11 Successful Women On How They Compartmentalize
by Natalia Lusinski
BDG Media, Inc.

When it comes time to focus on one part of your life more than another, compartmentalizing is key. However, it may not always be easy. For instance, you may need to focus on preparing for a big meeting at work, yet you and your significant other had a fight this morning, so it’s harder than usual to ignore your phone and give your full attention to the task at hand. Even without a relationship issue, it may be difficult for you to focus on one thing at a time. But to be your most productive self, it is key. When you master how to compartmentalize, it will change your life.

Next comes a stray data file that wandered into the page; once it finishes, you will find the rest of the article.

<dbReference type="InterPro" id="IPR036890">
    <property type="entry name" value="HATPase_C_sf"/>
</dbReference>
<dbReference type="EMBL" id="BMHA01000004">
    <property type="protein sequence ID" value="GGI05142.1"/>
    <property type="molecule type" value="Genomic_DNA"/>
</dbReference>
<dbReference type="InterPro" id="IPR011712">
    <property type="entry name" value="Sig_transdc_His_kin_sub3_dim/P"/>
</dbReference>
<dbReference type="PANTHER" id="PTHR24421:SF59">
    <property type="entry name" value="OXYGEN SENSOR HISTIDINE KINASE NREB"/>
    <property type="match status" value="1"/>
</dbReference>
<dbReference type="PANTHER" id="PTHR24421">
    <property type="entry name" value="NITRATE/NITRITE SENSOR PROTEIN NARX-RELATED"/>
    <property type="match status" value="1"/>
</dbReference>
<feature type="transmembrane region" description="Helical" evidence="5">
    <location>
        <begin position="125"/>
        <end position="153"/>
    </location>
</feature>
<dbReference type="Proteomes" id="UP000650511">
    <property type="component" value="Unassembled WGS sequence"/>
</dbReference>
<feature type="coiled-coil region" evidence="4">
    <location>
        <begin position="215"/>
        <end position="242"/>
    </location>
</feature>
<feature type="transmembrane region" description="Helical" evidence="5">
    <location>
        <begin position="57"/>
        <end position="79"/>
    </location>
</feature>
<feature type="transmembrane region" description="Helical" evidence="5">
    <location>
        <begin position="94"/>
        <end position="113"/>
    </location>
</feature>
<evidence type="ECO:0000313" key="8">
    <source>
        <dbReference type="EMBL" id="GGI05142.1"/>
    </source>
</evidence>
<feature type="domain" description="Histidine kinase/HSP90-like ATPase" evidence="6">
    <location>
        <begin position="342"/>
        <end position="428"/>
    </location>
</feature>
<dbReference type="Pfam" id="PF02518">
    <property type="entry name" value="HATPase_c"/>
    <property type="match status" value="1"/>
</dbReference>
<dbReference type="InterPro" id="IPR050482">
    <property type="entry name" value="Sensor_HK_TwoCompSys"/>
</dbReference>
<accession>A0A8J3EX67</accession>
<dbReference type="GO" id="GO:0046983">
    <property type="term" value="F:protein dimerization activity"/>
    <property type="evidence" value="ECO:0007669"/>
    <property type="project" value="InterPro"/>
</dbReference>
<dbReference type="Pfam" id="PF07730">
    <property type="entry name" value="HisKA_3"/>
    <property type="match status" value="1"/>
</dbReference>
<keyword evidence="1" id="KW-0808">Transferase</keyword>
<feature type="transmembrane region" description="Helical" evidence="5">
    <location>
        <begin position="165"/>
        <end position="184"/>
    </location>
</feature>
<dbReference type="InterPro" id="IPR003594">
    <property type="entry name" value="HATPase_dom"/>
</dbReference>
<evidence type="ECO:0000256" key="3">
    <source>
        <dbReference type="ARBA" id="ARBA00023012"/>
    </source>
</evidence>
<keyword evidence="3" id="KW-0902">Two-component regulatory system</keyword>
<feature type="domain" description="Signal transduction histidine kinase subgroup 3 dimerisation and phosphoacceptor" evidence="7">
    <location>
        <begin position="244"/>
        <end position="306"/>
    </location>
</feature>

“I think compartmentalizing is such an important and necessary skill,” Kavita Sahai, leading Coachultant (Coach +Consultant) and Founder of, tells Bustle. “I used to find myself drowning in to-do lists. My business was growing exponentially, but my health was declining and my kids were always complaining we were not spending enough time together. Whenever I excelled in one part of my life, the other would suffer. I started to implement this habit of compartmentalizing a couple years ago after my third child was born. Once I started to compartmentalize my life and day, I noticed growth in all areas of my life. You will, too.”

Below, you’ll see how several successful women compartmentalize, so if you’re not doing it already, you’ll definitely be motivated to once you see how they do it.


Redefine How You Think About Compartmentalization

Andrew Zaeh for Bustle